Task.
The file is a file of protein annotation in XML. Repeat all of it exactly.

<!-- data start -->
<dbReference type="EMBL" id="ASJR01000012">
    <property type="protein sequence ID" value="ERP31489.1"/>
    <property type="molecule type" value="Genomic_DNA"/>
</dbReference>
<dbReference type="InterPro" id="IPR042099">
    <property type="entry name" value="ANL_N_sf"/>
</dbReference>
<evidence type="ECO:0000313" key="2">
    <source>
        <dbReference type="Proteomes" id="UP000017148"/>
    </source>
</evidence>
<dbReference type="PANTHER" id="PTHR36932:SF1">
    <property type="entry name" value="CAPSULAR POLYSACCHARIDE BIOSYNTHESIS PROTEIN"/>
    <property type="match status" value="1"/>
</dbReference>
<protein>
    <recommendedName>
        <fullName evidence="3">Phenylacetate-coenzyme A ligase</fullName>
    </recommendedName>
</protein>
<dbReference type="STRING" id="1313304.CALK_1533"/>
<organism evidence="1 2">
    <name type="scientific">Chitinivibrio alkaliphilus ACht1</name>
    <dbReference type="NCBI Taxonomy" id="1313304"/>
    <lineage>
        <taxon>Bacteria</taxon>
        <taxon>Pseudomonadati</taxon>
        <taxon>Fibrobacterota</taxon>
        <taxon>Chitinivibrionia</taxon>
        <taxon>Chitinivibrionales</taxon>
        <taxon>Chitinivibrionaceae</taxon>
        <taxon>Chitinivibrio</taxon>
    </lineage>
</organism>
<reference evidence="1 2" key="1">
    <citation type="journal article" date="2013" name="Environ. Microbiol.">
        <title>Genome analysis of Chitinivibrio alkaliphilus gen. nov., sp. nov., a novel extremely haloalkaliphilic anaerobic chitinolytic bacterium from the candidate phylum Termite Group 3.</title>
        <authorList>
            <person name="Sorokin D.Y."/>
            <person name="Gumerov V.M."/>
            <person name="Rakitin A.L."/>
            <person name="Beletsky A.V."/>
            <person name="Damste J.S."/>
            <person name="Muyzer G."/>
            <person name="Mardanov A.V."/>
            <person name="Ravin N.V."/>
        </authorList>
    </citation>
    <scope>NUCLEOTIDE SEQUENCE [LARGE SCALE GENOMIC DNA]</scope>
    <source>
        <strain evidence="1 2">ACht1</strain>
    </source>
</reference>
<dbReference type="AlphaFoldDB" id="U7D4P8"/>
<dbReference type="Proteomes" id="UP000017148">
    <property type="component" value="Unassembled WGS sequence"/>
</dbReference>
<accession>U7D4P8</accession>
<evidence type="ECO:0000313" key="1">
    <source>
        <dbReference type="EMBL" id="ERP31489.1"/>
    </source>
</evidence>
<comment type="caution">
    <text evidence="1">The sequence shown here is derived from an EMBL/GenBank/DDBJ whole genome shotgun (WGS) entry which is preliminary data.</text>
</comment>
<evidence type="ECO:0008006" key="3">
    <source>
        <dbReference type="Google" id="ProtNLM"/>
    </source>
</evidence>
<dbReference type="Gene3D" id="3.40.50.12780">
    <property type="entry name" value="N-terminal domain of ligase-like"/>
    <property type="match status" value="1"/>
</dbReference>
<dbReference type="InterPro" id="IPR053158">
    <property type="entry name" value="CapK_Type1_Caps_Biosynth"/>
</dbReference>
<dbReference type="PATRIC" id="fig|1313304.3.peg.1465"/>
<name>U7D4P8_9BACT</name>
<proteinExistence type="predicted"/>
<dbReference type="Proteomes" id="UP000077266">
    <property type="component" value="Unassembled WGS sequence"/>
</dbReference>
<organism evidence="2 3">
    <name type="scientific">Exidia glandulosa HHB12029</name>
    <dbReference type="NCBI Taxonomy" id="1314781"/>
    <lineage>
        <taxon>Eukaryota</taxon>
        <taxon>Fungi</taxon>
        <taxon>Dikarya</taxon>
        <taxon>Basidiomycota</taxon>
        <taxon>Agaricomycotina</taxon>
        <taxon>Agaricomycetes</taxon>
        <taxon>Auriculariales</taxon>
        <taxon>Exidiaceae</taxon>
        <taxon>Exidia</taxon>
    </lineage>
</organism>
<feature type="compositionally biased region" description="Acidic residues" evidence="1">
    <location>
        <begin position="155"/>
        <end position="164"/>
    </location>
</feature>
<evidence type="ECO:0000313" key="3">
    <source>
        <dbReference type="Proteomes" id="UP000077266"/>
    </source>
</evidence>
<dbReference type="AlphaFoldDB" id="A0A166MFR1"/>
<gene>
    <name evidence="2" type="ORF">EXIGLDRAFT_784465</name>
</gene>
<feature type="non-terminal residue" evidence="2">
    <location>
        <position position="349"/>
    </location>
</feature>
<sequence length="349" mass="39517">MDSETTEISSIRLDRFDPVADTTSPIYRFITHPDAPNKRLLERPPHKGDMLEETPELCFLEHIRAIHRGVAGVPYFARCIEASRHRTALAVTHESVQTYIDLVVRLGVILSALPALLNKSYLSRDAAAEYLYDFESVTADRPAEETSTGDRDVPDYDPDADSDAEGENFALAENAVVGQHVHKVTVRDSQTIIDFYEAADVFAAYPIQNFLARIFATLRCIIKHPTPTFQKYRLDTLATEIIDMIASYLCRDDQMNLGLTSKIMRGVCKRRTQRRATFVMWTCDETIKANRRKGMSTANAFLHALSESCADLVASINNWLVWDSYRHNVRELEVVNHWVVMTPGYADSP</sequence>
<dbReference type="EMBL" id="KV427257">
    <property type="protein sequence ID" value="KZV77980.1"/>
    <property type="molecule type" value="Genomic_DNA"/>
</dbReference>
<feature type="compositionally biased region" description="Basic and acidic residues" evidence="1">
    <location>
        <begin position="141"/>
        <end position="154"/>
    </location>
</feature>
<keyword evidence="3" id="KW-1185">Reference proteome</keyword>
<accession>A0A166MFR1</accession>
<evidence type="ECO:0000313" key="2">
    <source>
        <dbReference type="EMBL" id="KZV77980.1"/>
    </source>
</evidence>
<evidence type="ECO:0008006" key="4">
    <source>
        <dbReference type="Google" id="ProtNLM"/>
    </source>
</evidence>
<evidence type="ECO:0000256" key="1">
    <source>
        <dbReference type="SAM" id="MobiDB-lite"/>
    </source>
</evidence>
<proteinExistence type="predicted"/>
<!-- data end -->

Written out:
<dbReference type="EMBL" id="ASJR01000012">
    <property type="protein sequence ID" value="ERP31489.1"/>
    <property type="molecule type" value="Genomic_DNA"/>
</dbReference>
<dbReference type="InterPro" id="IPR042099">
    <property type="entry name" value="ANL_N_sf"/>
</dbReference>
<evidence type="ECO:0000313" key="2">
    <source>
        <dbReference type="Proteomes" id="UP000017148"/>
    </source>
</evidence>
<dbReference type="PANTHER" id="PTHR36932:SF1">
    <property type="entry name" value="CAPSULAR POLYSACCHARIDE BIOSYNTHESIS PROTEIN"/>
    <property type="match status" value="1"/>
</dbReference>
<protein>
    <recommendedName>
        <fullName evidence="3">Phenylacetate-coenzyme A ligase</fullName>
    </recommendedName>
</protein>
<dbReference type="STRING" id="1313304.CALK_1533"/>
<organism evidence="1 2">
    <name type="scientific">Chitinivibrio alkaliphilus ACht1</name>
    <dbReference type="NCBI Taxonomy" id="1313304"/>
    <lineage>
        <taxon>Bacteria</taxon>
        <taxon>Pseudomonadati</taxon>
        <taxon>Fibrobacterota</taxon>
        <taxon>Chitinivibrionia</taxon>
        <taxon>Chitinivibrionales</taxon>
        <taxon>Chitinivibrionaceae</taxon>
        <taxon>Chitinivibrio</taxon>
    </lineage>
</organism>
<reference evidence="1 2" key="1">
    <citation type="journal article" date="2013" name="Environ. Microbiol.">
        <title>Genome analysis of Chitinivibrio alkaliphilus gen. nov., sp. nov., a novel extremely haloalkaliphilic anaerobic chitinolytic bacterium from the candidate phylum Termite Group 3.</title>
        <authorList>
            <person name="Sorokin D.Y."/>
            <person name="Gumerov V.M."/>
            <person name="Rakitin A.L."/>
            <person name="Beletsky A.V."/>
            <person name="Damste J.S."/>
            <person name="Muyzer G."/>
            <person name="Mardanov A.V."/>
            <person name="Ravin N.V."/>
        </authorList>
    </citation>
    <scope>NUCLEOTIDE SEQUENCE [LARGE SCALE GENOMIC DNA]</scope>
    <source>
        <strain evidence="1 2">ACht1</strain>
    </source>
</reference>
<dbReference type="AlphaFoldDB" id="U7D4P8"/>
<dbReference type="Proteomes" id="UP000017148">
    <property type="component" value="Unassembled WGS sequence"/>
</dbReference>
<accession>U7D4P8</accession>
<evidence type="ECO:0000313" key="1">
    <source>
        <dbReference type="EMBL" id="ERP31489.1"/>
    </source>
</evidence>
<comment type="caution">
    <text evidence="1">The sequence shown here is derived from an EMBL/GenBank/DDBJ whole genome shotgun (WGS) entry which is preliminary data.</text>
</comment>
<evidence type="ECO:0008006" key="3">
    <source>
        <dbReference type="Google" id="ProtNLM"/>
    </source>
</evidence>
<dbReference type="Gene3D" id="3.40.50.12780">
    <property type="entry name" value="N-terminal domain of ligase-like"/>
    <property type="match status" value="1"/>
</dbReference>
<dbReference type="InterPro" id="IPR053158">
    <property type="entry name" value="CapK_Type1_Caps_Biosynth"/>
</dbReference>
<dbReference type="PATRIC" id="fig|1313304.3.peg.1465"/>
<name>U7D4P8_9BACT</name>
<proteinExistence type="predicted"/>
<dbReference type="Proteomes" id="UP000077266">
    <property type="component" value="Unassembled WGS sequence"/>
</dbReference>
<organism evidence="2 3">
    <name type="scientific">Exidia glandulosa HHB12029</name>
    <dbReference type="NCBI Taxonomy" id="1314781"/>
    <lineage>
        <taxon>Eukaryota</taxon>
        <taxon>Fungi</taxon>
        <taxon>Dikarya</taxon>
        <taxon>Basidiomycota</taxon>
        <taxon>Agaricomycotina</taxon>
        <taxon>Agaricomycetes</taxon>
        <taxon>Auriculariales</taxon>
        <taxon>Exidiaceae</taxon>
        <taxon>Exidia</taxon>
    </lineage>
</organism>
<feature type="compositionally biased region" description="Acidic residues" evidence="1">
    <location>
        <begin position="155"/>
        <end position="164"/>
    </location>
</feature>
<evidence type="ECO:0000313" key="3">
    <source>
        <dbReference type="Proteomes" id="UP000077266"/>
    </source>
</evidence>
<dbReference type="AlphaFoldDB" id="A0A166MFR1"/>
<gene>
    <name evidence="2" type="ORF">EXIGLDRAFT_784465</name>
</gene>
<feature type="non-terminal residue" evidence="2">
    <location>
        <position position="349"/>
    </location>
</feature>
<sequence length="349" mass="39517">MDSETTEISSIRLDRFDPVADTTSPIYRFITHPDAPNKRLLERPPHKGDMLEETPELCFLEHIRAIHRGVAGVPYFARCIEASRHRTALAVTHESVQTYIDLVVRLGVILSALPALLNKSYLSRDAAAEYLYDFESVTADRPAEETSTGDRDVPDYDPDADSDAEGENFALAENAVVGQHVHKVTVRDSQTIIDFYEAADVFAAYPIQNFLARIFATLRCIIKHPTPTFQKYRLDTLATEIIDMIASYLCRDDQMNLGLTSKIMRGVCKRRTQRRATFVMWTCDETIKANRRKGMSTANAFLHALSESCADLVASINNWLVWDSYRHNVRELEVVNHWVVMTPGYADSP</sequence>
<dbReference type="EMBL" id="KV427257">
    <property type="protein sequence ID" value="KZV77980.1"/>
    <property type="molecule type" value="Genomic_DNA"/>
</dbReference>
<feature type="compositionally biased region" description="Basic and acidic residues" evidence="1">
    <location>
        <begin position="141"/>
        <end position="154"/>
    </location>
</feature>
<keyword evidence="3" id="KW-1185">Reference proteome</keyword>
<accession>A0A166MFR1</accession>
<evidence type="ECO:0000313" key="2">
    <source>
        <dbReference type="EMBL" id="KZV77980.1"/>
    </source>
</evidence>
<evidence type="ECO:0008006" key="4">
    <source>
        <dbReference type="Google" id="ProtNLM"/>
    </source>
</evidence>
<evidence type="ECO:0000256" key="1">
    <source>
        <dbReference type="SAM" id="MobiDB-lite"/>
    </source>
</evidence>
<proteinExistence type="predicted"/>